Martin's missed opportunity at Daytona 'a tough pill to swallow'

7/6/2007 - NASCAR

DAYTONA BEACH, Fla. -- Mark Martin, the real winner of the 2007 Daytona 500 in the eyes of some NASCAR fans, returns to his home track this weekend.

He hopes in Saturday night's Pepsi 400 is slightly different.

Martin was a controversial runner-up here in February, a microcosm of the theme that has defined his career. Kevin Harvick edged Martin by a nose five months ago in one of the wildest Daytona 500 finishes in history.

"I think I had a 15th-place car," Martin said. "But I had a team with a huge heart. I wanted to win that race in the worst way. I was willing to take more risks than I had in my career. We had the lead for the last 26 laps."

While cars were spinning, crashing and flipping down the frontstretch behind them, Harvick and Martin floored it side-by-side to the checkered flag.

You can't script this stuff, folks. Clint Bowyer's car slid through the infield grass on its roof and caught fire before flipping back on its wheels.

And the race stayed green until the two front-runners crossed the start/finish line. Harvick won by about 3 feet, but the controversy had just begun.

NASCAR elected not to throw the caution after the multicar wreck began. The field is frozen when the caution starts. Martin's fans believe his No. 01 Chevy was in front when the caution should have come out.

Maybe, maybe not. But NASCAR elected to let the leaders decide the outcome in the premiere event of the sport.

It was the right call, but left some fans howling about an outcome that relegated Martin to the spot that has characterized his career -- one notch short of the big prize.

"The outpouring from the fans and all the attention was amazing," Martin said. "We came so close. It was a tough pill to swallow, but the guys at Ginn Racing gave me a solid shot to win the biggest race of the year. You just can't ask for more than that."

Martin has taken his shot at several big moments in his 23-year career, but the ultimate prize has eluded him. He is generally regarded as the best NASCAR driver never to win a Cup title.

That moniker won't change now since Martin happily has moved into part-time status as a driver.

He is a four-time runner-up to the Cup crown, falling only 26 points short of Dale Earnhardt in 1990. But Martin never was a runner-up in the Daytona 500 until the season-opener this year.

Martin never has won a Cup points race at Daytona Beach, the city where the Arkansas native makes his home. He can't change his fate on winning a title, but he can change his luck at Daytona.

"Daytona has been a tough track for me over the years," Martin said. "I've had a lot of heartache there, but I don't really count last February as one of those."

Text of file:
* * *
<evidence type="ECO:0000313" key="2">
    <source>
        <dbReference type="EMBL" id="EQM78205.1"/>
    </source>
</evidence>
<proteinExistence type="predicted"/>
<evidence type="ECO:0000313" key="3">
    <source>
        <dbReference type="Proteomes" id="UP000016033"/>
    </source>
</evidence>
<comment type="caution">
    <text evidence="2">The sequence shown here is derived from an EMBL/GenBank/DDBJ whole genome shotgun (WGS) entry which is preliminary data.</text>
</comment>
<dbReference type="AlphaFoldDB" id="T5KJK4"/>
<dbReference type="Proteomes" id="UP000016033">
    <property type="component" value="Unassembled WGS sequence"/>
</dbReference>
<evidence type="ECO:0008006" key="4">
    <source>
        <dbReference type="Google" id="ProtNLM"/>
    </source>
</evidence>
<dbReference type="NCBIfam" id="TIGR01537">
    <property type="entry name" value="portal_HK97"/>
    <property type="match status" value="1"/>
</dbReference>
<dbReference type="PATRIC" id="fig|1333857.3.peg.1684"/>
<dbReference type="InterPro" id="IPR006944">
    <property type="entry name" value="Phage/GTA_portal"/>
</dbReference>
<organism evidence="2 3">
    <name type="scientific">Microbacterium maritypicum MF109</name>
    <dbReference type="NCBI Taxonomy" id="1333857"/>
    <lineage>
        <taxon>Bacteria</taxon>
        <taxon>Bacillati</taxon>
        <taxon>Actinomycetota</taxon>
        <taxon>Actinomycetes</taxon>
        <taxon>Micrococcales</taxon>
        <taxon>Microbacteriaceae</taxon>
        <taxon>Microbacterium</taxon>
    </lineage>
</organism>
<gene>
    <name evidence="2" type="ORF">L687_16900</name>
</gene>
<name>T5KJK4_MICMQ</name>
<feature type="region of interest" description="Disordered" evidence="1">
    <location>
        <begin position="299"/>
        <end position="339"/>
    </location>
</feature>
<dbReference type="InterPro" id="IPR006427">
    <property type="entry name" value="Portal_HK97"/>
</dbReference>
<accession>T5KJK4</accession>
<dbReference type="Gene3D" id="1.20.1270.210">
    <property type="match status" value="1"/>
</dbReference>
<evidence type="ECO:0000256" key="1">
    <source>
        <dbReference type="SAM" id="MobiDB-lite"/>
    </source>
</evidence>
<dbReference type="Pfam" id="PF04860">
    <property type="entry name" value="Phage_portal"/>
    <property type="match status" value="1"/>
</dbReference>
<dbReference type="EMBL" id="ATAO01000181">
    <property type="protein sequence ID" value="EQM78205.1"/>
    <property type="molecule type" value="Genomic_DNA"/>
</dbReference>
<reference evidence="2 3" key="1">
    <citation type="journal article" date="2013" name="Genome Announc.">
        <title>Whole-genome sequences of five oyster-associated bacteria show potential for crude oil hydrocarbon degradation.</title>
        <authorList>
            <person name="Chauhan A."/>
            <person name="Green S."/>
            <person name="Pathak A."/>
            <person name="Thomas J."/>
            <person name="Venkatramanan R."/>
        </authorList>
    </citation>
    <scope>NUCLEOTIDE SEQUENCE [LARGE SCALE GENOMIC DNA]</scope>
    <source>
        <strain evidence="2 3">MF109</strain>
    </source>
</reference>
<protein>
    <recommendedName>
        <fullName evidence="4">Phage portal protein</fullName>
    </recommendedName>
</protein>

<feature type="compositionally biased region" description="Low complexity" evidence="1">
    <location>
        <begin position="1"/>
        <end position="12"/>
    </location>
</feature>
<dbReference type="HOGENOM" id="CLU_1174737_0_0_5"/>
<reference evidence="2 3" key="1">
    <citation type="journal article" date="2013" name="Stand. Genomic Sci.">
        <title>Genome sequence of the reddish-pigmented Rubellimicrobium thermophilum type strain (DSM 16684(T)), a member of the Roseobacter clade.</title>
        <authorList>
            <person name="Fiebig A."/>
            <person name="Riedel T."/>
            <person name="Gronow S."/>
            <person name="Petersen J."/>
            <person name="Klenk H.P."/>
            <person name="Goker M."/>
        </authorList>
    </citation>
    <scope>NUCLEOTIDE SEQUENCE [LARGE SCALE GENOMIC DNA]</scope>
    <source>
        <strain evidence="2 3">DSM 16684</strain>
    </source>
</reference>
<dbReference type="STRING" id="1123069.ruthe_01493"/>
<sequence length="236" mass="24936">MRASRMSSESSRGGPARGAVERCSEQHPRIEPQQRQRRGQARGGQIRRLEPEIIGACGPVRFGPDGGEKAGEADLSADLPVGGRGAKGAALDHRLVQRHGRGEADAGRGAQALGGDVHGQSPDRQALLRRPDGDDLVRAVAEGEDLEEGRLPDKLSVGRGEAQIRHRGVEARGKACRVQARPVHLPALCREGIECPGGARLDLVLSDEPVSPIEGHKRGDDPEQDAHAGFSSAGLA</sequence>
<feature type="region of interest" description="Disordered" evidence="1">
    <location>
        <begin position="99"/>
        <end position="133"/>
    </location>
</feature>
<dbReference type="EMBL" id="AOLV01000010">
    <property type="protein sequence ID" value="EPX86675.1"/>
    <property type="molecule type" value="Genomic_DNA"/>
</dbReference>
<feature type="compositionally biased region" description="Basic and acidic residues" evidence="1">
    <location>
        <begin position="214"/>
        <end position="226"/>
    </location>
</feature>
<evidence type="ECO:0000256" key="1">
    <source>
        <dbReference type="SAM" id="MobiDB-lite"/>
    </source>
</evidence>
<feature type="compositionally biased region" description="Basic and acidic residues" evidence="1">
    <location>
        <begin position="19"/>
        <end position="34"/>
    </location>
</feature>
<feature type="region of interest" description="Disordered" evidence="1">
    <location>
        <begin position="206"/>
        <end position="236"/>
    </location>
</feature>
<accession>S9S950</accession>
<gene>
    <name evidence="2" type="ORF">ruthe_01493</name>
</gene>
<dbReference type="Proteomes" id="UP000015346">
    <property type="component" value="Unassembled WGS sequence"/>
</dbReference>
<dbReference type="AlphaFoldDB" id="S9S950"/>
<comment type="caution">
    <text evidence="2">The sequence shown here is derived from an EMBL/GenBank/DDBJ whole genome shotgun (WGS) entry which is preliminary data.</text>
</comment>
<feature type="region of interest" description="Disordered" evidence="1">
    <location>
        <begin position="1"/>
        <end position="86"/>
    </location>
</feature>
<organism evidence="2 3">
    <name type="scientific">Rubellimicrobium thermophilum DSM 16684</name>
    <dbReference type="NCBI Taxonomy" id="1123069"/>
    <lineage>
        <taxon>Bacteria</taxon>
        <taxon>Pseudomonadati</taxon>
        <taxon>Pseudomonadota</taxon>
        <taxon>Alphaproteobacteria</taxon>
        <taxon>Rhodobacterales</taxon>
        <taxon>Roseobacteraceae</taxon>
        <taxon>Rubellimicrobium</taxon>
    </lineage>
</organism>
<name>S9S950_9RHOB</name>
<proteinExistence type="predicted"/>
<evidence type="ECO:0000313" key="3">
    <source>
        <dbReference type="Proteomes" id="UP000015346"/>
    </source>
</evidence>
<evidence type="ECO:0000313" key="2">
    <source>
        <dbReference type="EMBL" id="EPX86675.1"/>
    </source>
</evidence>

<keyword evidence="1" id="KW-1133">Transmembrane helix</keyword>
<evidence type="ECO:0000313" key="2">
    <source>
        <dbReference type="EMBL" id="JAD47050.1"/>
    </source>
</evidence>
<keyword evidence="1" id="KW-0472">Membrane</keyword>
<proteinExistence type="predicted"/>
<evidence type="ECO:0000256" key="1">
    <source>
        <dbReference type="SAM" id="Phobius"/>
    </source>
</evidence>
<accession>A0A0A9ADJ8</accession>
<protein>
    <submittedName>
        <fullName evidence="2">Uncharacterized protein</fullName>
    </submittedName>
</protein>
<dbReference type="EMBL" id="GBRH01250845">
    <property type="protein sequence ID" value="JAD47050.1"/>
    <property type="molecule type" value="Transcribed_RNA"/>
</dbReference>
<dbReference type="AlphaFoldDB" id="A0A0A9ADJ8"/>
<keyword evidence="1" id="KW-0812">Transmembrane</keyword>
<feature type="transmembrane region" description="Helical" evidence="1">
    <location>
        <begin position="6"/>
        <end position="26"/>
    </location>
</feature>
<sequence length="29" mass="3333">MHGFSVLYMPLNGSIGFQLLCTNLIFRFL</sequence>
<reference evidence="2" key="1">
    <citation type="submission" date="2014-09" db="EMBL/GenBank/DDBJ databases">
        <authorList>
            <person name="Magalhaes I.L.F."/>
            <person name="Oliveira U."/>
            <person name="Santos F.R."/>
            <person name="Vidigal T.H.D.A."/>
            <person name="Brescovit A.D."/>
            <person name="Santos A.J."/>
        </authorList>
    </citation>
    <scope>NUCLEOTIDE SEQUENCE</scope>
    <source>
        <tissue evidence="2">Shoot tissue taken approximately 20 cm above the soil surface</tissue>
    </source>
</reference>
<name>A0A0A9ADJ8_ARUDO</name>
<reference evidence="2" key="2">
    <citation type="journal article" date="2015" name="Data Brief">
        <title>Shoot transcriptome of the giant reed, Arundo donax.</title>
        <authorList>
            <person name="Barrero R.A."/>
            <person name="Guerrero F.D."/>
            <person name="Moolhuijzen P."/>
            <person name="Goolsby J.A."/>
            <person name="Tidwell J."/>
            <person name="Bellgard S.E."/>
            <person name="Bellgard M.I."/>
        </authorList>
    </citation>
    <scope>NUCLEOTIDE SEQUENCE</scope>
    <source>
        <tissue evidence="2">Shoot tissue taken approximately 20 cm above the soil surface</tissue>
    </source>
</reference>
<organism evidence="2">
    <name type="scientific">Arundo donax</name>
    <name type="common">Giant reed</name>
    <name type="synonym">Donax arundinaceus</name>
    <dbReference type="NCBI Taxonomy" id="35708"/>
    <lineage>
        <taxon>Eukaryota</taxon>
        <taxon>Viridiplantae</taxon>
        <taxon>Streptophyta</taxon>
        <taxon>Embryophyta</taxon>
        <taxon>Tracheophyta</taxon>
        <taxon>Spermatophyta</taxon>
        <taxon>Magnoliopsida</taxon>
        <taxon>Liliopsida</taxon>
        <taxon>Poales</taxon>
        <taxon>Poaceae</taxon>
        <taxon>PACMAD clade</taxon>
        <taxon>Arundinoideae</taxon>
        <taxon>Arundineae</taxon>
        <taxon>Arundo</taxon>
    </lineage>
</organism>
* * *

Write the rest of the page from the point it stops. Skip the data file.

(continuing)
Martin, 48, raced 19 seasons for Jack Roush's team before moving to Ginn Racing this year. He decided to run a partial schedule for the first time in his career, but many people hoped he would change his mind after almost winning the Daytona 500.

Daytona has been a tough track for me over the years. I've had a lot of heartache there, but I don't really count last February as one of those.

Mark Martin

That sentiment continued to build when he finished in the top 10 in the first five races of the season. His Ginn Racing equipment was more competitive than anyone expected, so maybe he could finally win a Cup crown if he raced the entire season.

His fans begged. They pleaded. They all but got on their hands and knees asking him to give it one more shot.

Martin didn't budge. He made a commitment to his family and he stuck to it, but he wasn't acting against his will. Martin honestly didn't want to do it. The pressure is off and he loves it.

Martin is a happy man. For the first time in his career, he's calling the shots. Martin said Thursday that he will give the Daytona 500 another shot next year.

He races when he wants; he stays home when he wants.

Martin tutors the young drivers in Ginn's stable -- Regan Smith, who splits time in the 01 car with Martin, and Ricky Carmichael, the motocross sensation who is learning the ropes in a stock car.

Martin also has more time to guide the burgeoning racing career of his son -- 15-year-old Matt Martin.

Life is good for Matt's old man. But think how good it would be if he followed up his Daytona 500 showing with a win under the lights Saturday on the 2.5-mile oval.

Not quite the fairy-tale ending many NASCAR followers hope to see for the perennial runner-up, but not bad.

"Maybe I can get it done for them this weekend," Martin said. "It's hard to replicate that magic, but we're going to try. This time I'd settle for a little less hype and some hardware in the form of a trophy."

Terry Blount covers motorsports for ESPN.com. He can be reached at terry@blountspeak5.com.